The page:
Mention the words Kung Fu and images of a Bruce Lee movie, flying kicks and exotic weaponry generally spring to mind to the uninitiated.
However, what we in the Western world refer to as Kung Fu has quite a different meaning in China and it’s one which makes you ponder the deeper significance of your martial arts training.
I’m a great believer that your practice shouldn’t stop when you leave the training hall behind. The plethora of skills you develop through months and years of hard training in class should enrich the rest of your personal and even professional life. Martial arts (and traditional martial arts in particular) are all about improving the individual holistically.
The word ‘Kung’ literally means ‘to work’ and the suffix ‘Fu’ means ‘with intensity’.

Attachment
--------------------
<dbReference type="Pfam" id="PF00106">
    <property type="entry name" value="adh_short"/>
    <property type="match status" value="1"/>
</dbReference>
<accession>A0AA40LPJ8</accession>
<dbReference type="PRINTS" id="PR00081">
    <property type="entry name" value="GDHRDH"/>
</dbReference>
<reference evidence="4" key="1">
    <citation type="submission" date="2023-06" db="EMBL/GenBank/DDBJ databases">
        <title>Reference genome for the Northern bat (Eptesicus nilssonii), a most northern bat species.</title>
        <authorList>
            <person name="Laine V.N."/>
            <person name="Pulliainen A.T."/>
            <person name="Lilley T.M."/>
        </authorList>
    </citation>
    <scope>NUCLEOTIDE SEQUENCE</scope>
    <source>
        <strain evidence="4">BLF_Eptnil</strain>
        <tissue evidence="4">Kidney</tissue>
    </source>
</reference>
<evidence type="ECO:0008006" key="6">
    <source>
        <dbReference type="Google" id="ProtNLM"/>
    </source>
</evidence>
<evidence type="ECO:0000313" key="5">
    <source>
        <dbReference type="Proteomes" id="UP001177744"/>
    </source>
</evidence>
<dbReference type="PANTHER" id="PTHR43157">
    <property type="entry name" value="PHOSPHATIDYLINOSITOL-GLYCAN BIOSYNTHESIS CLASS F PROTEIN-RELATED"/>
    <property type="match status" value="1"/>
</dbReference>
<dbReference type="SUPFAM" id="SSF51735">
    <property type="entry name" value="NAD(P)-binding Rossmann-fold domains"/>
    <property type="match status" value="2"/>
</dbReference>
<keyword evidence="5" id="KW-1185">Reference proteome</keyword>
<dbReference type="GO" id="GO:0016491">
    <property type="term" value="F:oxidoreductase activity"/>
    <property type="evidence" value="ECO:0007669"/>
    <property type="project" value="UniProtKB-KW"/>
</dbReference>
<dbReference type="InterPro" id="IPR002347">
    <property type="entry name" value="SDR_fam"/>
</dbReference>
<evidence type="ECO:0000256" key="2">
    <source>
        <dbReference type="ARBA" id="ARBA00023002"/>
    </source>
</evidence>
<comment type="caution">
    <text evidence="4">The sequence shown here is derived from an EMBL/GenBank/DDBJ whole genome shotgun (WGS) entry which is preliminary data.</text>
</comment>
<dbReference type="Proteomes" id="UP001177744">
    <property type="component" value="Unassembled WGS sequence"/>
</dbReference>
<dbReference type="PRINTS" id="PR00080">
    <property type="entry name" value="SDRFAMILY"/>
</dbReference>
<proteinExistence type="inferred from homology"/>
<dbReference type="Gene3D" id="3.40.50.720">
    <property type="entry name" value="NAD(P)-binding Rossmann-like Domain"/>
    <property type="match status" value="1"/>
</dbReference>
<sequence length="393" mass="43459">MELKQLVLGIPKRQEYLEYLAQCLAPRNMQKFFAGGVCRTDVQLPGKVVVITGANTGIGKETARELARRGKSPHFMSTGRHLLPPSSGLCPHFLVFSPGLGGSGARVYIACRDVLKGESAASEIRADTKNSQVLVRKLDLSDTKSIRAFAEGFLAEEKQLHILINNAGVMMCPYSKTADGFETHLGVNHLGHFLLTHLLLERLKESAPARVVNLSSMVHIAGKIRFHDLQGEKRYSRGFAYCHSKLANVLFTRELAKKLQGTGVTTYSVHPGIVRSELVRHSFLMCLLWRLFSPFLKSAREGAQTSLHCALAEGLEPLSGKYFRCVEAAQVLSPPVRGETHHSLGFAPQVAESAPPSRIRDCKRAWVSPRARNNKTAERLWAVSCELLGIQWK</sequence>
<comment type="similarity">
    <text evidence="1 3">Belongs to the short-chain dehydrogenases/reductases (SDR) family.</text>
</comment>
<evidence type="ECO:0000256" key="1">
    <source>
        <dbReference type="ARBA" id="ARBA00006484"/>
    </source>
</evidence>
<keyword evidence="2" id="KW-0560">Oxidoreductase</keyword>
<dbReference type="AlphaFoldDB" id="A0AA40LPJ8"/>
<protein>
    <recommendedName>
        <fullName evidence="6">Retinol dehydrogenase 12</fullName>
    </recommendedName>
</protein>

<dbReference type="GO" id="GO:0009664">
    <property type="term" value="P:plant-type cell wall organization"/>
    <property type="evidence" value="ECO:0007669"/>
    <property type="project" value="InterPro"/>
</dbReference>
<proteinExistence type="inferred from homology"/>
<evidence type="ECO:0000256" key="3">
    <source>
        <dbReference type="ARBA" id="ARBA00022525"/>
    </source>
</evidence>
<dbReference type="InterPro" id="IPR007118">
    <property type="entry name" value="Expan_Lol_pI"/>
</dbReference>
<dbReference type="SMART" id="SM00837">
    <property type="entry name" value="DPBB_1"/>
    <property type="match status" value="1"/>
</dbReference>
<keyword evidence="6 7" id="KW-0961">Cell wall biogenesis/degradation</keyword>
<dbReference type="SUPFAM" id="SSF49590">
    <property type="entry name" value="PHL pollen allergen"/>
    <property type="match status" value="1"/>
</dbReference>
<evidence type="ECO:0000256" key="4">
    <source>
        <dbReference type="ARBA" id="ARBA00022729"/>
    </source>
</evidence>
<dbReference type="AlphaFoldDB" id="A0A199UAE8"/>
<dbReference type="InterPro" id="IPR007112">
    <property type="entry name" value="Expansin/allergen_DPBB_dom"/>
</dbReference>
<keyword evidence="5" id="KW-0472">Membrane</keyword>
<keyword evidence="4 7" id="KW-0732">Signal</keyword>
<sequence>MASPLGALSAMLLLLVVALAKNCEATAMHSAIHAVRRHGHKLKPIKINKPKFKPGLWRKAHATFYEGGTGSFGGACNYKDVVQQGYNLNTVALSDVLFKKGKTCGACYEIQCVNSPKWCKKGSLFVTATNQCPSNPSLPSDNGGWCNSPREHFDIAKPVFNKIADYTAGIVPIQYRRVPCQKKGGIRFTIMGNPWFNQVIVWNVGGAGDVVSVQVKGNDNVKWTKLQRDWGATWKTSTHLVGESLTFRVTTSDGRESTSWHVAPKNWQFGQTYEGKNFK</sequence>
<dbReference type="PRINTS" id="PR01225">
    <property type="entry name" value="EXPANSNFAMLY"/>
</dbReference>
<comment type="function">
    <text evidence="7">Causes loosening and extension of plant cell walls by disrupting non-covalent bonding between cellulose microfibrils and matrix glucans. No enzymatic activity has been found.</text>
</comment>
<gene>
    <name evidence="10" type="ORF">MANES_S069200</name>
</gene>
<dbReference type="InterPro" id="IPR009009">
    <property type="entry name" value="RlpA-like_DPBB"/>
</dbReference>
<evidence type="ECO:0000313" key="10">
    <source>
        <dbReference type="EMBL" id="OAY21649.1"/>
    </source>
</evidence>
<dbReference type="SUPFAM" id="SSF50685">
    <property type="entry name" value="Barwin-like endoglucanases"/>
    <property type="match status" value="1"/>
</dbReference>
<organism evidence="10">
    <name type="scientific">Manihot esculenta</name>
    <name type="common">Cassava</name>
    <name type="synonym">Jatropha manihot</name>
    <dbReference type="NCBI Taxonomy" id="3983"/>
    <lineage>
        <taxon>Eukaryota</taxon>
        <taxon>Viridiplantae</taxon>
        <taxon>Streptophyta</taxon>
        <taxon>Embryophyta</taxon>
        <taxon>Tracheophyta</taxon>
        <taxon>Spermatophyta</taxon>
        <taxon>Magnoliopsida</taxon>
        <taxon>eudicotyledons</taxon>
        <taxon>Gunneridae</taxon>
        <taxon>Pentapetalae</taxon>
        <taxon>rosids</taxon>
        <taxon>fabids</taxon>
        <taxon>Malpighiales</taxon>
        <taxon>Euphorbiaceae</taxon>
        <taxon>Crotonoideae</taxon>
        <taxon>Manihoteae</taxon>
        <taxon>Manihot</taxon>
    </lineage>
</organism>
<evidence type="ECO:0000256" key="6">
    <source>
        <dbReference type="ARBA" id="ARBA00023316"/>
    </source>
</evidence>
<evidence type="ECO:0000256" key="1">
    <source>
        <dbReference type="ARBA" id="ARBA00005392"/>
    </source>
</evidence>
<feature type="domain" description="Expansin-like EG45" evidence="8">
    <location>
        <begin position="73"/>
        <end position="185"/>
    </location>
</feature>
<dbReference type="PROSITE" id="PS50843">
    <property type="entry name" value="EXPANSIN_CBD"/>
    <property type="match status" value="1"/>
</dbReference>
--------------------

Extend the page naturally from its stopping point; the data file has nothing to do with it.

So you can see that Kung Fu literally has very little to do with martial arts. That is unless you use the essence of the meaning to allow your martial arts training to pervade your everyday life and ensure that everything you do, you do with ‘Kung Fu’.
The Chinese refer to Kung Fu as Wushu, which literally means ‘martial’ or ‘military’ (Wu) and ‘method’ (Shu).
The term Wushu is also used to refer to the modern competition forms based sport which is performed like a gymnastics routine devoid of martial application.